DEAR ABBY: Twelve years ago, I received a personal letter from you in response to my frantic plea asking how to handle my alcoholic husband. You became my special friend. When my mother died, you called me at home. I will never forget that. Now I want to give something back; it's some advice to your readers from my own experience.
In a recent column, a John C. Seaman, referring to his personal experience with alcohol and drug abuse, said, "I recommend intervention to anyone who is frustrated by another person's drinking or using. You don't have to wait for someone to 'hit bottom,' which could ultimately be death." Those words hit close to home!
My husband's alcoholism ultimately led, although indirectly, to his death. For 12 years I tried to help him, and finally we agreed that he should enter an alcohol and drug abuse program in an area hospital. Six weeks after his release, he resumed drinking. I tried "tough love" and moved him out of our house, saying he could return when he got back on the program and quit drinking.
Well, he wasn't strong enough to quit drinking, nor was he strong enough to fight off the killer who knifed him to death in his motel apartment. It happened in the early hours of April 10, 1991. A drug-crazed man forced his way into my husband's apartment and stabbed him 14 times, then stuffed him into a closet!
Now I have to live with the fact that I let him down. I failed him. It is too late for intervention. So, Abby, please tell your readers to keep trying! Keep trying to rehabilitate your alcoholic or user. Where there is life, there is, at least, hope.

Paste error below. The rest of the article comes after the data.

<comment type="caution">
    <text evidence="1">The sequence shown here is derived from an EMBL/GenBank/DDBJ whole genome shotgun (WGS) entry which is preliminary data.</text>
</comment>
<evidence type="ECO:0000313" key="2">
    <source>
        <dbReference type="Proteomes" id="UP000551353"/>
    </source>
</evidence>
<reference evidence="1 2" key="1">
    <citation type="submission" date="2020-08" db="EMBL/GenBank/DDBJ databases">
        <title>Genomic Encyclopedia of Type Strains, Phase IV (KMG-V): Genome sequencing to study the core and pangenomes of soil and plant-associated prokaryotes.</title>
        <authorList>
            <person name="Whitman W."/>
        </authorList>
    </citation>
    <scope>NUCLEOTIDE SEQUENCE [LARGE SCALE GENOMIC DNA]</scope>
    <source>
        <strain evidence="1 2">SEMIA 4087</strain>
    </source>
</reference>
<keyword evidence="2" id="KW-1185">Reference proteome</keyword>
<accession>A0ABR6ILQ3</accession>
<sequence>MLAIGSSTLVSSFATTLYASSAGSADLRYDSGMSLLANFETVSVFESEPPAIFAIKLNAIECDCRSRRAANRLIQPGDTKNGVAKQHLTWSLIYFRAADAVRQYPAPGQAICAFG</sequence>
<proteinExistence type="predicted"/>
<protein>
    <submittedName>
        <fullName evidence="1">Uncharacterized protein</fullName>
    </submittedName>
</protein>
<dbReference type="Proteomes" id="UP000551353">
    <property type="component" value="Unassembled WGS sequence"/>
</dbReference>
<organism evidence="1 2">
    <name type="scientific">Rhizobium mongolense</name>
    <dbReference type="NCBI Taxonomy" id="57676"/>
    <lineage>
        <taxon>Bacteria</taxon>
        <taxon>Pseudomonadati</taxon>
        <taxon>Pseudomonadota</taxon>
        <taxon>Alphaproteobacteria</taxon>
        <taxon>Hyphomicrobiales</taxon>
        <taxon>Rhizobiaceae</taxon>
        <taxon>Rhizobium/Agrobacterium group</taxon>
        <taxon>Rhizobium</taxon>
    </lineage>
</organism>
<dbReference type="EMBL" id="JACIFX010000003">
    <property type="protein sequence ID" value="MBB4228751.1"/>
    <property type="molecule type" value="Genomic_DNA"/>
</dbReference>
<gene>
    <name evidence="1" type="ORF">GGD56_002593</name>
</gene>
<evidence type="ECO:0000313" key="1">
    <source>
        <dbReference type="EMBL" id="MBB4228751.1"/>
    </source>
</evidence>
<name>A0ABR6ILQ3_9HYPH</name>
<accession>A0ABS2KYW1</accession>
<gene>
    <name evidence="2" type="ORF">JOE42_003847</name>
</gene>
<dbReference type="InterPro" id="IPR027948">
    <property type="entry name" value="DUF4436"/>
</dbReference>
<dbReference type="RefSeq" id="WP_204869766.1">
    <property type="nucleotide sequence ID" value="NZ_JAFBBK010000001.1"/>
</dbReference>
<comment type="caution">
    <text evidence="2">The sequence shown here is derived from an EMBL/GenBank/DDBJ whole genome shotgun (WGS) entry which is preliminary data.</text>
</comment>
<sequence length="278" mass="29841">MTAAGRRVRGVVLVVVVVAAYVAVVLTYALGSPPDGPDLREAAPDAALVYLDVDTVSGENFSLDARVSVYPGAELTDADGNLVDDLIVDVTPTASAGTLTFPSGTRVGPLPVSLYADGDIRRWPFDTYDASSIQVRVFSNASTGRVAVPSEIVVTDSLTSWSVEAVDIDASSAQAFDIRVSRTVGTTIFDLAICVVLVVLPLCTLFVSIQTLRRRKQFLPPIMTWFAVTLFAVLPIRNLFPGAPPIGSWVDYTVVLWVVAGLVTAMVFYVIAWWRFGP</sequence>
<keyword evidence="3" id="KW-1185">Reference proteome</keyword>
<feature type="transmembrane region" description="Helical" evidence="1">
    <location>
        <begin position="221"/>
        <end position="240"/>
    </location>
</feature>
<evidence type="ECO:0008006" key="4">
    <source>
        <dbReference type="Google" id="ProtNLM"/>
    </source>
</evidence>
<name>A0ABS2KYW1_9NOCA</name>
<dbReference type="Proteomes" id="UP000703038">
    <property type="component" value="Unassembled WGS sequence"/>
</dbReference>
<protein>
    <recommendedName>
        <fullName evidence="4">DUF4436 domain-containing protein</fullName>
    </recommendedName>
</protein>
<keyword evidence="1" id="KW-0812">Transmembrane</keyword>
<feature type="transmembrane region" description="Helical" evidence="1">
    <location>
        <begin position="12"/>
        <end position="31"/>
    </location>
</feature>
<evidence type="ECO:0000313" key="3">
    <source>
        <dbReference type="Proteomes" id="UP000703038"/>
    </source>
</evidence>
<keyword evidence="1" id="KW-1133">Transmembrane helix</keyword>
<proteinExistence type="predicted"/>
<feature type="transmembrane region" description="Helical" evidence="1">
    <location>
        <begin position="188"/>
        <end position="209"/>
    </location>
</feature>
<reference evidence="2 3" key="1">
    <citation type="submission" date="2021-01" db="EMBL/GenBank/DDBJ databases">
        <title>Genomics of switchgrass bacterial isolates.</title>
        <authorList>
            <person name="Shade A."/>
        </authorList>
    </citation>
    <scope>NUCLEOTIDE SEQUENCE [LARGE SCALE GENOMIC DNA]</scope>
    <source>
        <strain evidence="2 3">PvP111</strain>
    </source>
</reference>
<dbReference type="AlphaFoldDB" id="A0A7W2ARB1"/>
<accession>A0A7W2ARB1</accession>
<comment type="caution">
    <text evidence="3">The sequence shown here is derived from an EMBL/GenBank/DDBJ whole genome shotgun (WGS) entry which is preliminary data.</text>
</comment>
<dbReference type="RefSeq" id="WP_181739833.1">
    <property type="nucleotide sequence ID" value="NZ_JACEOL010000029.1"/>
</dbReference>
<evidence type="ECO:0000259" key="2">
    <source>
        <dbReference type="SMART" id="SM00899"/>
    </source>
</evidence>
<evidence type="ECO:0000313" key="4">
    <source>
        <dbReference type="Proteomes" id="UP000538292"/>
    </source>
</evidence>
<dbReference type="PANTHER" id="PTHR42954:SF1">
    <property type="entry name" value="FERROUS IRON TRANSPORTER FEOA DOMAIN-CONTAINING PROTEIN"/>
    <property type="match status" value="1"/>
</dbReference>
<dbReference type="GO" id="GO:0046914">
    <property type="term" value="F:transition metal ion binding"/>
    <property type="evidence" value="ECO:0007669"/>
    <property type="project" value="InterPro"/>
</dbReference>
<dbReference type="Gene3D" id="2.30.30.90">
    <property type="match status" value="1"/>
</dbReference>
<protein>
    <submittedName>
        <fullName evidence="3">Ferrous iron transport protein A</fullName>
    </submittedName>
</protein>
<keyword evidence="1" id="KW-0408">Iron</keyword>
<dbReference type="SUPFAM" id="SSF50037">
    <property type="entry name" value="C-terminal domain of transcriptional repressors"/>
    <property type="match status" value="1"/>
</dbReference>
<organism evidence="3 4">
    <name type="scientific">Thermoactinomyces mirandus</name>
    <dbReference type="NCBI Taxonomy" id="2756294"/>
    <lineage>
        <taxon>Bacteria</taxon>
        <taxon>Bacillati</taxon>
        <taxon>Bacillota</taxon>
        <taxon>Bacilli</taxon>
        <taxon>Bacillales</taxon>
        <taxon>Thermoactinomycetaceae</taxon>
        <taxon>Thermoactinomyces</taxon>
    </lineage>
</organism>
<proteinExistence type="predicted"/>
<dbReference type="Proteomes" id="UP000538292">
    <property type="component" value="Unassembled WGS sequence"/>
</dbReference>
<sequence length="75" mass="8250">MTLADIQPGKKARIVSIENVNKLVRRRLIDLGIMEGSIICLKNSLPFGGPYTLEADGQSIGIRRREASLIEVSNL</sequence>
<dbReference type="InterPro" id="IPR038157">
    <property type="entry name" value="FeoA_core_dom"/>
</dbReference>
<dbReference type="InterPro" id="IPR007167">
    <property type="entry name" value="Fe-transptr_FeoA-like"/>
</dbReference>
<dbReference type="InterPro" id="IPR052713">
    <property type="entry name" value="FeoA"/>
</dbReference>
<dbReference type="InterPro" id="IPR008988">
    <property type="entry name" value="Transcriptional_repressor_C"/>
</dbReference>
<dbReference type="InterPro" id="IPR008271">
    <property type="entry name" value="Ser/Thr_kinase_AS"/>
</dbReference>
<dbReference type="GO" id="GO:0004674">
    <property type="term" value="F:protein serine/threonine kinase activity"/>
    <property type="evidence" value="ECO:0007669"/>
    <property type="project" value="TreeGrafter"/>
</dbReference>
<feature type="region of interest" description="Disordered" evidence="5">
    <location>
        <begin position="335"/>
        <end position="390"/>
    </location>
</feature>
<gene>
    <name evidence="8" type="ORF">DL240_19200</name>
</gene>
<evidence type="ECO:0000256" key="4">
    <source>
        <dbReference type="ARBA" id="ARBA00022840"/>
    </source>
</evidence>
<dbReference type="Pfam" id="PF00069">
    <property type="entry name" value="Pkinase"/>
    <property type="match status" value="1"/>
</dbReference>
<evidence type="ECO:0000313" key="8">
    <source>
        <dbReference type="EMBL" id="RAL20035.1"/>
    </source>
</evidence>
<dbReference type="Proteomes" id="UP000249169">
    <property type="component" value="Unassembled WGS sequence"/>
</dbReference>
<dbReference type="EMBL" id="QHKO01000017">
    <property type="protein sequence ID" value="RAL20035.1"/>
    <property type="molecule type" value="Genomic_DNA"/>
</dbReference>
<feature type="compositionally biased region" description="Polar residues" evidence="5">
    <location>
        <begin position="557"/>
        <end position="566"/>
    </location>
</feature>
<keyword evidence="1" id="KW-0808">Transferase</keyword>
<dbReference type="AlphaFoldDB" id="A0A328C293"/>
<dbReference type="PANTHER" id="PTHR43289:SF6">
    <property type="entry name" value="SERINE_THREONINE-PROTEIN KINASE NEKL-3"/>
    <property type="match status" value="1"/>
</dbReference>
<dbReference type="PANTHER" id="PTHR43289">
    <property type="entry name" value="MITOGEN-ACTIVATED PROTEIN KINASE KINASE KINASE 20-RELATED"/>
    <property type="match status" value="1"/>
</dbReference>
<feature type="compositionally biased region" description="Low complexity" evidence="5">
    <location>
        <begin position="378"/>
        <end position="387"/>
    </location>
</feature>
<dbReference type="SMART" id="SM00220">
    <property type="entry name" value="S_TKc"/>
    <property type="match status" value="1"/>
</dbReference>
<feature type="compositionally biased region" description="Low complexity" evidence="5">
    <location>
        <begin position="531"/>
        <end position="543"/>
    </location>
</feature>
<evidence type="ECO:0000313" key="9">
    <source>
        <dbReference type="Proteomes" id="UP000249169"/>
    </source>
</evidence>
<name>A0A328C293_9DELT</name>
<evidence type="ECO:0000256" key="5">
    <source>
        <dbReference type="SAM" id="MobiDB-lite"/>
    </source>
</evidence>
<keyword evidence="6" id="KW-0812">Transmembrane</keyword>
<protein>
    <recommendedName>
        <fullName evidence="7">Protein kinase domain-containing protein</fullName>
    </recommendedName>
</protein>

After death, you will want them back so badly, drunk or high, but alive! I, too, recommend intervention along with Mr. Seaman, not out of professional knowledge -- but from harsh life experience.
Call a treatment center, as he suggests. Please do not give up!
Kindest regards to you, Abby, and love to all of your readers. You may print my name. -- DIANE SMITH
DEAR DIANE: Please accept my condolences on the tragic death of your husband. For those readers who may have missed it, the 24-hour helpline of the McDonald Center for Alcoholism and Drug Addiction Treatment at Scripps Memorial Hospital in La Jolla, Calif., is: 1 (619) 458-4357. That call could be a lifesaver.